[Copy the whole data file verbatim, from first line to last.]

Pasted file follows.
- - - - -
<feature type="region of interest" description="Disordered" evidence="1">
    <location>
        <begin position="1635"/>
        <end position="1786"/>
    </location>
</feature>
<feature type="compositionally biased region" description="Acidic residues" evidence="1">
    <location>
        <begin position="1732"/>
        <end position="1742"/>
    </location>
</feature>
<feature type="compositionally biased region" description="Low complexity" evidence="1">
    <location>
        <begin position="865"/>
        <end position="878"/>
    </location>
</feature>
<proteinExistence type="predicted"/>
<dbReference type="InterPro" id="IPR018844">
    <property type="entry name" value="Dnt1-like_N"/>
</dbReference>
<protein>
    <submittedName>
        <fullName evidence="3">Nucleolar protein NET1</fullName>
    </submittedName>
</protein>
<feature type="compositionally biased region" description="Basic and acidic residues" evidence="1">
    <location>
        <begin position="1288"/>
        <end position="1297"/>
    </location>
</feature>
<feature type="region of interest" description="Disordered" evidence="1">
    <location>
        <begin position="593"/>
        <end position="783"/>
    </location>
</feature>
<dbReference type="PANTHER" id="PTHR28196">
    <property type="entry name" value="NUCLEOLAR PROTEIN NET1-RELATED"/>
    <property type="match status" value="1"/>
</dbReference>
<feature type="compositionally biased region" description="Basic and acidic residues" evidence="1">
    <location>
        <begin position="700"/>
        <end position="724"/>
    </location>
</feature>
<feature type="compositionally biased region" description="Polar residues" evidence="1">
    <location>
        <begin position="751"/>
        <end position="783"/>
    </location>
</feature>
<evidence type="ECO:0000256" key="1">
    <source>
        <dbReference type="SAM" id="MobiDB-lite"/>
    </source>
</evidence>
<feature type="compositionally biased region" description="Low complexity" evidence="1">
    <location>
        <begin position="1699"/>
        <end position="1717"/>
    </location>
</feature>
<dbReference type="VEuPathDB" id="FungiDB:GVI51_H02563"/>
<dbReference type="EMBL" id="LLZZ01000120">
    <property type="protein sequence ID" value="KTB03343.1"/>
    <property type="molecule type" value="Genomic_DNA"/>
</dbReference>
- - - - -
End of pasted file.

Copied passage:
<feature type="region of interest" description="Disordered" evidence="1">
    <location>
        <begin position="1635"/>
        <end position="1786"/>
    </location>
</feature>
<feature type="compositionally biased region" description="Acidic residues" evidence="1">
    <location>
        <begin position="1732"/>
        <end position="1742"/>
    </location>
</feature>
<feature type="compositionally biased region" description="Low complexity" evidence="1">
    <location>
        <begin position="865"/>
        <end position="878"/>
    </location>
</feature>
<proteinExistence type="predicted"/>
<dbReference type="InterPro" id="IPR018844">
    <property type="entry name" value="Dnt1-like_N"/>
</dbReference>
<protein>
    <submittedName>
        <fullName evidence="3">Nucleolar protein NET1</fullName>
    </submittedName>
</protein>
<feature type="compositionally biased region" description="Basic and acidic residues" evidence="1">
    <location>
        <begin position="1288"/>
        <end position="1297"/>
    </location>
</feature>
<feature type="region of interest" description="Disordered" evidence="1">
    <location>
        <begin position="593"/>
        <end position="783"/>
    </location>
</feature>
<dbReference type="PANTHER" id="PTHR28196">
    <property type="entry name" value="NUCLEOLAR PROTEIN NET1-RELATED"/>
    <property type="match status" value="1"/>
</dbReference>
<feature type="compositionally biased region" description="Basic and acidic residues" evidence="1">
    <location>
        <begin position="700"/>
        <end position="724"/>
    </location>
</feature>
<feature type="compositionally biased region" description="Polar residues" evidence="1">
    <location>
        <begin position="751"/>
        <end position="783"/>
    </location>
</feature>
<evidence type="ECO:0000256" key="1">
    <source>
        <dbReference type="SAM" id="MobiDB-lite"/>
    </source>
</evidence>
<feature type="compositionally biased region" description="Low complexity" evidence="1">
    <location>
        <begin position="1699"/>
        <end position="1717"/>
    </location>
</feature>
<dbReference type="VEuPathDB" id="FungiDB:GVI51_H02563"/>
<dbReference type="EMBL" id="LLZZ01000120">
    <property type="protein sequence ID" value="KTB03343.1"/>
    <property type="molecule type" value="Genomic_DNA"/>
</dbReference>